Barry Eitel

The Bay Bridge, often overlooked by San Francisco tourists and deemed the workhorse bridge compared to the flashy Golden Gate, will be getting a dazzling makeover come March.

Internationally-renowned artist Leo Villareal will turn the bridge into the world’s largest light sculpture. The switch gets flipped on March 5th.

Villareal’s art is part of permanent collections in the prestigious Museum of Modern Art in New York City and Naoshima Contemporary Art Museum in Kagawa, Japan.

The Bay Lights, as the sculpture is called, will take over the west span of the bridge. The Bay Lights will be 1.8 miles in length and 500 feet high.

“It’s my fantasy project. There have been a lot of bridge lightings, but nothing like this,” says Villareal, whose work appears in museums and in public spaces in New York, Washington, D.C., and Istanbul, Turkey. “I’ll incorporate 255 levels of brightness and sequence the lights so that the piece becomes a mirror to its surroundings.”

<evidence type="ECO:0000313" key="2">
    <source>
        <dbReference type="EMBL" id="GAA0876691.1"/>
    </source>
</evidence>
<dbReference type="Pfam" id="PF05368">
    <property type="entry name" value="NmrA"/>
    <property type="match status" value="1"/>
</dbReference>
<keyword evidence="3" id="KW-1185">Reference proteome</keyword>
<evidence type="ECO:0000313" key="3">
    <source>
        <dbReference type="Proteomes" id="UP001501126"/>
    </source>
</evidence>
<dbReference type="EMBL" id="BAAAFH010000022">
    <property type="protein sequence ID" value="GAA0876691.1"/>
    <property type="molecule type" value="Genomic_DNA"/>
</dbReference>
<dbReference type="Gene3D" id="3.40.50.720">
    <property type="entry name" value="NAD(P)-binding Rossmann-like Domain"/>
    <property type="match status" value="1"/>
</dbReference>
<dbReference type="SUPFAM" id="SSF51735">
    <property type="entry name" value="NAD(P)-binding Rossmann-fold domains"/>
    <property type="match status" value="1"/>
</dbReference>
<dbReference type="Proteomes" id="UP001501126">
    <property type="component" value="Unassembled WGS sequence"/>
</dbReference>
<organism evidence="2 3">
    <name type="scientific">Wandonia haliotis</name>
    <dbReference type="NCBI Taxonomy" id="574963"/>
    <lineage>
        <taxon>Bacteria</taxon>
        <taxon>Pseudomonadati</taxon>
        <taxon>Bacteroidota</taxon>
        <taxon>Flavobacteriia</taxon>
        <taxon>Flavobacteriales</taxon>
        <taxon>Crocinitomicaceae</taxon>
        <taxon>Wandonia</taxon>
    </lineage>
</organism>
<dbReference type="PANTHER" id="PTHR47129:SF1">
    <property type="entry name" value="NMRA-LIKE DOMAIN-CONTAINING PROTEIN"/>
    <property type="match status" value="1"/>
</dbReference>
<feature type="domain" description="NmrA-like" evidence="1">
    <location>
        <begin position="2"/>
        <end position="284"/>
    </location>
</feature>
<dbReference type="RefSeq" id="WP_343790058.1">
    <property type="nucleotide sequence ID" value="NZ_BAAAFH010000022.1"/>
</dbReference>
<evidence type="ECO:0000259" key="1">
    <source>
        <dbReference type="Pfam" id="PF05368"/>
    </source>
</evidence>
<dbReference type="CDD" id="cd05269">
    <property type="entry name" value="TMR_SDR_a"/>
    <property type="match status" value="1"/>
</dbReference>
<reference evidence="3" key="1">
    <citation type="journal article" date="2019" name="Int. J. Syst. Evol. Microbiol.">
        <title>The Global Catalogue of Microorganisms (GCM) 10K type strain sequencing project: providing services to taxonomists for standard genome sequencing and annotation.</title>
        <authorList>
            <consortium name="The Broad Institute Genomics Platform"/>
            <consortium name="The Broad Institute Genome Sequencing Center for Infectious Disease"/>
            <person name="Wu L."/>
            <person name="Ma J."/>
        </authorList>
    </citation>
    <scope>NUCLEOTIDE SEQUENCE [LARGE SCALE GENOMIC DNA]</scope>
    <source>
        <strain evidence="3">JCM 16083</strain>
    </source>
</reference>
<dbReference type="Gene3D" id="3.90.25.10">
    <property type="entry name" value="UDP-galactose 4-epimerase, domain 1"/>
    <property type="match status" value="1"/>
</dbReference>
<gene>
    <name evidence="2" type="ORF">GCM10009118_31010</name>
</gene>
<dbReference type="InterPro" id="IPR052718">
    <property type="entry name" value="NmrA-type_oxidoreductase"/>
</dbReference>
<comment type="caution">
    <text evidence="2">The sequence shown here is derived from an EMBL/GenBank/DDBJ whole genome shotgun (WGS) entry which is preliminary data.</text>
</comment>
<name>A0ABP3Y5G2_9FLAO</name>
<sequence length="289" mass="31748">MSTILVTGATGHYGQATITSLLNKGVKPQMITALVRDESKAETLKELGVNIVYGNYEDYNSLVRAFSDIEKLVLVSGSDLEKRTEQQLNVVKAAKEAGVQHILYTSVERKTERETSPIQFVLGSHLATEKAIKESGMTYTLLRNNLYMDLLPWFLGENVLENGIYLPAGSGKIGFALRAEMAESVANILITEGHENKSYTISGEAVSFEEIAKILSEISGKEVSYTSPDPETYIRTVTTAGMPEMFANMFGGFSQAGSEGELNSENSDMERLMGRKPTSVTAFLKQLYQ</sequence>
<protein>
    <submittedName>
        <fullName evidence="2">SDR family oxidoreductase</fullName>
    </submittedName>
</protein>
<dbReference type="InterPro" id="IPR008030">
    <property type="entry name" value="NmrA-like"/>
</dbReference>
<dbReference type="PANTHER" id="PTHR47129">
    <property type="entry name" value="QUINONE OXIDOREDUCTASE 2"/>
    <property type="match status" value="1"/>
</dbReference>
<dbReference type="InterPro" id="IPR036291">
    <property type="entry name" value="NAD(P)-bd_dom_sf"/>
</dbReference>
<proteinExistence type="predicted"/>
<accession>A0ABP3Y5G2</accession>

The lights will stay on for a full two years.

The Bay Lights features 25,000 LED lights. Each of these energy-efficient lights is individually programmable, giving the artist a near-infinite amount of creative potential.

Being the Bay Area, of course Villareal’s project is extremely ‘green.’ The LED lights he is utilizing use a minuscule amount of energy, even though there are thousands upon thousands of tiny bulbs. According to official estimates, the entire art installation will cost a mere $30 a day in electricity to keep on.

Organizers of the project have raised almost 70 percent of the $8 million required and are now seeking another $2.5 million in finishing funds.

The idea of Bay Lights was the child of Villareal and Ben Davis, who approached the artist after seeing some of his work in the San Jose Museum of Art. The project also celebrates the 75th anniversary of the completion of the Bay Bridge.

“The movement of water, the traffic, any kind of movement is what I’m taking inspiration from,” according to Villareal.

Caltrans permitted the sculpture back in August 2012, and by September a solid six months of wiring work began. The first of the 25,000 lights were hung in October. The team behind Bay Lights has hung thousands of lights on 300 cables.

Each light is synced to software Villareal created so the sculpture follows a massive algorithm.

Starting in March, the sculpture will be fully viewable to San Francisco and northern areas of the Bay Area but won’t distract drivers on the bridge.